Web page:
A variety known as Black Douro or Black Portugal has long been grown in California, and it has proved to be identical with San Piero. The name indicates that it might have been secured from their homeland by some Portuguese residents of the San Francisco Bay region, as suggested by Eisen (1901, p.264). To add still further to the confusion, this variety is designated by some as Brunswick! Commission merchants in Los Angeles market the large, fresh figs of San Piero as Brunswick, although most growers call them Brown Turkey or Black San Pedro. The Thompson, or Thompson Improved Brown Turkey, is identical with San Piero. The same is true of Granata, grown by B. R. Amend, Portland, Oregon. The following account is based on trees in production at Riverside since 1930.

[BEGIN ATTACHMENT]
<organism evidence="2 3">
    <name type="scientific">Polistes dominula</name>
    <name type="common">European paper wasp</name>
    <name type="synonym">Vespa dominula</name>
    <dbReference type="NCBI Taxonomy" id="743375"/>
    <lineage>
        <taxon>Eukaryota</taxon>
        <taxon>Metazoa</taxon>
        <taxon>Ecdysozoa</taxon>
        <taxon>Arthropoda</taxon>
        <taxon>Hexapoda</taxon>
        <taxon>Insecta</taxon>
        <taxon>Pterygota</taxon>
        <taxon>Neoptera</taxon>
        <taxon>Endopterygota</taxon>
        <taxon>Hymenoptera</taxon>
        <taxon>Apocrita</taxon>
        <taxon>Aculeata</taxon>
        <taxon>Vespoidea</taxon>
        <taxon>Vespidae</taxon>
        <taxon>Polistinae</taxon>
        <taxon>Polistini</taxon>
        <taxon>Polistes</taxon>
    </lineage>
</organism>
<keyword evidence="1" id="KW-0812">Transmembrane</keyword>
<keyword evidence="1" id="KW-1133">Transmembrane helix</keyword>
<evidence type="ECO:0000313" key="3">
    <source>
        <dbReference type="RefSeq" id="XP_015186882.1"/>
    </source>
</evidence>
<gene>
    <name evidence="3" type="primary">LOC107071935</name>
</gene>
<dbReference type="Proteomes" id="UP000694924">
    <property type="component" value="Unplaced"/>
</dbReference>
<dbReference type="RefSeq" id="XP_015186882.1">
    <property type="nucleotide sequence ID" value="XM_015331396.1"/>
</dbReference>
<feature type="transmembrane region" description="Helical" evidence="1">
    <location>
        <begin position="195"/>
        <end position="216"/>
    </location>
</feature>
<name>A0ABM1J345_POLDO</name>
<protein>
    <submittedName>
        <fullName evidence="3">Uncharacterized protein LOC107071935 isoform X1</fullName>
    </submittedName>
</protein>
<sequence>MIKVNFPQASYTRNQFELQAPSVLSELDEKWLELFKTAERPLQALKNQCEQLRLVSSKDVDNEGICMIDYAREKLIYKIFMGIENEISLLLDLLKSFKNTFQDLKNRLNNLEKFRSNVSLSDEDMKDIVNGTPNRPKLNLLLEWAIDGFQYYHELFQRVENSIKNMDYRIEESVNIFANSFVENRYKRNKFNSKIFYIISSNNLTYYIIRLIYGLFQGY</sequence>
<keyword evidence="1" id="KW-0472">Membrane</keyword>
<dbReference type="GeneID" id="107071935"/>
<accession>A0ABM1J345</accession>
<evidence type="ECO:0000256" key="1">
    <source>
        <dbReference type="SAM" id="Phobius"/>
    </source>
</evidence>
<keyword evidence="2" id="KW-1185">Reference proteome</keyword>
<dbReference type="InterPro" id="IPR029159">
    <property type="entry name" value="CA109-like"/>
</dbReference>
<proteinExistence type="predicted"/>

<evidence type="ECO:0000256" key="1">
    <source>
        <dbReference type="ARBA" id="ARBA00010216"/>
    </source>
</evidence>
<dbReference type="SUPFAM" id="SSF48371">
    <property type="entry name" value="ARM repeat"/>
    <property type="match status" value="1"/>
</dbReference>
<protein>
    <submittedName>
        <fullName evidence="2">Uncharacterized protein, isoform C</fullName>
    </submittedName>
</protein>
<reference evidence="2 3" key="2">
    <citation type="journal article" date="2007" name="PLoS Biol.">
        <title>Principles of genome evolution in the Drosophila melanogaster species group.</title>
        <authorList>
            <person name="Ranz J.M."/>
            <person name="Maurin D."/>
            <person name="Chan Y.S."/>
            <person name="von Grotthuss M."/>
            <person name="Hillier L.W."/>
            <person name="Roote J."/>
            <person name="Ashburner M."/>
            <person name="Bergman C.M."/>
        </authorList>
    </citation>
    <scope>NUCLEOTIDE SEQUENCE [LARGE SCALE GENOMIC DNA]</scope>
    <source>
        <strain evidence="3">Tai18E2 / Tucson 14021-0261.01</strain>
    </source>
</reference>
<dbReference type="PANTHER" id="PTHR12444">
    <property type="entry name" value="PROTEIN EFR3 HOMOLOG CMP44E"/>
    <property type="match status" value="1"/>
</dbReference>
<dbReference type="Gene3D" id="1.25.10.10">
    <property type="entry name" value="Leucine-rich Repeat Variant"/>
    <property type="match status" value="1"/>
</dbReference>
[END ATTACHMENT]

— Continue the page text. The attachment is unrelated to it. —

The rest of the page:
Trees are vigorous, precocious, very productive, often somewhat dwarfed by heavy crops; terminal buds violet-brown. Leaves medium to large, some- what glossy above, variable as to lobing; some are 3-lobed, with upper sinuses shallow, others 5-lobed, with upper sinuses of medium depth, lower sinuses shallow; basal lobes commonly auricled (especially on leaves of sucker growth), with the borders overlapping; margins coarsely crenate.
Breba crop fair, stimulated by terminal-bud pruning of dormant twigs, as described by Hodgson (1925); figs large, up to 3-3/4 inches long and 2-1/2 inches in diameter, oblique-pyriform, sometimes elongated; average weight 105 grams; neck thick and short, merging gradually into body; stalk thick and short; ribs prominent, generally coloring earlier and deeper than body; eye large, open, scales tinted pink, even on immature fruit; white flecks numerous, variable in size; color greenish purple, darker on side exposed to sun and on the apex; bloom delicate, pruinose; meat violet; pulp strawberry; flavor rich; quality good.